Stopover

by Annette Snyckers

Like carton cut-outs, row upon row,
the mountains shift past the car window –
bruise-blue, grey-blue,
to the palest shade of sky –
we travel through a land bereft of rain
where poplars on farms
flutter gold and amber
and palm trees lean in the wind –
tall and tolerant, they wave
black shadows over solitary white houses.
The dirt road sails like a snake through dips
and over ridges of the foothills —
far ahead a car drags a streamer of dust
through the afternoon heat.

Four hours from the city
my mind leaves behind the clutter,
content to hum in thinking
of nothing much —
and how tonight I’ll sleep in a place
where stars splutter silver light
over a black velvet night
and where the church bell strikes —
every quarter hour
that remains of my life.

Things

by Annette Snyckers

Things crowd in
this summer afternoon
of late sunlight
on a gunmetal sea

Things I try to push away,
not wanting them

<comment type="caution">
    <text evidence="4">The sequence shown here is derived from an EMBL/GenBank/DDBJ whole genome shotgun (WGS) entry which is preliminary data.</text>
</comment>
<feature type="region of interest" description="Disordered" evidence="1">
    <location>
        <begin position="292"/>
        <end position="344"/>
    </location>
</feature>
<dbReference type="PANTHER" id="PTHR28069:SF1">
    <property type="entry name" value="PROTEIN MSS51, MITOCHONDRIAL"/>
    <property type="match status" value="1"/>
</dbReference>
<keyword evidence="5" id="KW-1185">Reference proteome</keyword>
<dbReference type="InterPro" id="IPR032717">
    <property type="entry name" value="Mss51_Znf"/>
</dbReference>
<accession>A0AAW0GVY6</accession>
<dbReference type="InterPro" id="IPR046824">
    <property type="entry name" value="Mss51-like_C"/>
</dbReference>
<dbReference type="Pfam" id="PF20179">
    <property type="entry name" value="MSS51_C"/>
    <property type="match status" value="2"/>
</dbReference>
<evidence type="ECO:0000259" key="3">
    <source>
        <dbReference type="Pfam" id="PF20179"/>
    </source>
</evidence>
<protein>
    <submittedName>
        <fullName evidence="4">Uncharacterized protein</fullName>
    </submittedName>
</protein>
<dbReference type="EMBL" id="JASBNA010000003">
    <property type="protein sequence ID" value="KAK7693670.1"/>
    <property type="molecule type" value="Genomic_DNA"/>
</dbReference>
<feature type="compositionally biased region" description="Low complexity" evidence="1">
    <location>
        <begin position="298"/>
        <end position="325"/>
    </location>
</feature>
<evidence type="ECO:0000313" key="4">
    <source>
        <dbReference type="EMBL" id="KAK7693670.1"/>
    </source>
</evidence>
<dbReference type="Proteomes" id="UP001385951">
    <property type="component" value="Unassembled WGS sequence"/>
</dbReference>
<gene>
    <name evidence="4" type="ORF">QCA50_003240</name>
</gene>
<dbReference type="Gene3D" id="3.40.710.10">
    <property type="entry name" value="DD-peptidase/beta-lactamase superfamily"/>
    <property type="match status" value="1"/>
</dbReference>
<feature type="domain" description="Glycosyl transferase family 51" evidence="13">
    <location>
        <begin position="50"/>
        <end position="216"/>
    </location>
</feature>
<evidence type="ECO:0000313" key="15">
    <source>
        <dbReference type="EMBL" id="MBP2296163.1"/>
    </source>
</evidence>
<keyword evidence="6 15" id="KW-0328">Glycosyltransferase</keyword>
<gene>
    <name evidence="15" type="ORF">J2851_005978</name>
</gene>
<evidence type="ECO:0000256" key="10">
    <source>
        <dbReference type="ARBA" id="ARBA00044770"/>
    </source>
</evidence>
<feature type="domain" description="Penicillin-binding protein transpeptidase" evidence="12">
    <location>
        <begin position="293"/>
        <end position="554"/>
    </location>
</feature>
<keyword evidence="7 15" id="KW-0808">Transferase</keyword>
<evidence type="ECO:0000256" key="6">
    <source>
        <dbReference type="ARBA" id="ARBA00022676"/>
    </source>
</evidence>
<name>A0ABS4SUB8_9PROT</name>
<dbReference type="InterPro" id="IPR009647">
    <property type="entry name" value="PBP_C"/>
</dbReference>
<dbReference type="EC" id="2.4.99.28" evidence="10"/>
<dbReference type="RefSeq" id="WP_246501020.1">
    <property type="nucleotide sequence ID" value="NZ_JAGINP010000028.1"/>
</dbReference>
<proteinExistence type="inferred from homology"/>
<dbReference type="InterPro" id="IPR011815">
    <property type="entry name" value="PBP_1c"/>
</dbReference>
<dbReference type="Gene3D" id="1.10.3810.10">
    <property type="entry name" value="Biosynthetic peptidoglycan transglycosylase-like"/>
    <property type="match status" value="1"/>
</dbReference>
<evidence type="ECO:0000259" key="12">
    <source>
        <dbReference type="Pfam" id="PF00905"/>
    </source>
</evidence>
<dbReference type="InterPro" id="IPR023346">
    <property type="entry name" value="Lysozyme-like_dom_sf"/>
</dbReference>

to crawl and multiply
in this secluded place

Things I cannot allow
to foul my fought-for days
and staked-out solitude,
things that smell of smut

Things that buzz and beat
against the computer screen
wanting out, out, out
reeking of retribution

It rained this morning,
the heat is broken
and so is the spell
I have spun around myself

Unravelled it is, cleft
like a cocoon cut open
exposing my unready heart
to the words on the screen

Look, see, read:
The things said and done
by people to people:
Things I want undone.

Close the Door

Close the Door by Angela Prew

Close the door
shut out the world
sink into an armchair
alone

Choose solitude not loneliness.
Loneliness is
the absence of company,
of friends, family,
of people met in the street,
in supermarkets,
or sitting in the next seet.
Loneliness leaves a discontent
that eats the soul.

To choose solitude,
to escape the daily rush,
the confusion, the noise,
to close the door
find an empty beach,
to sit beneath a tree
and look up at mountains,
brain in neutral,
problems banished,
maybe a book on the knee.

That is to know
true luxury.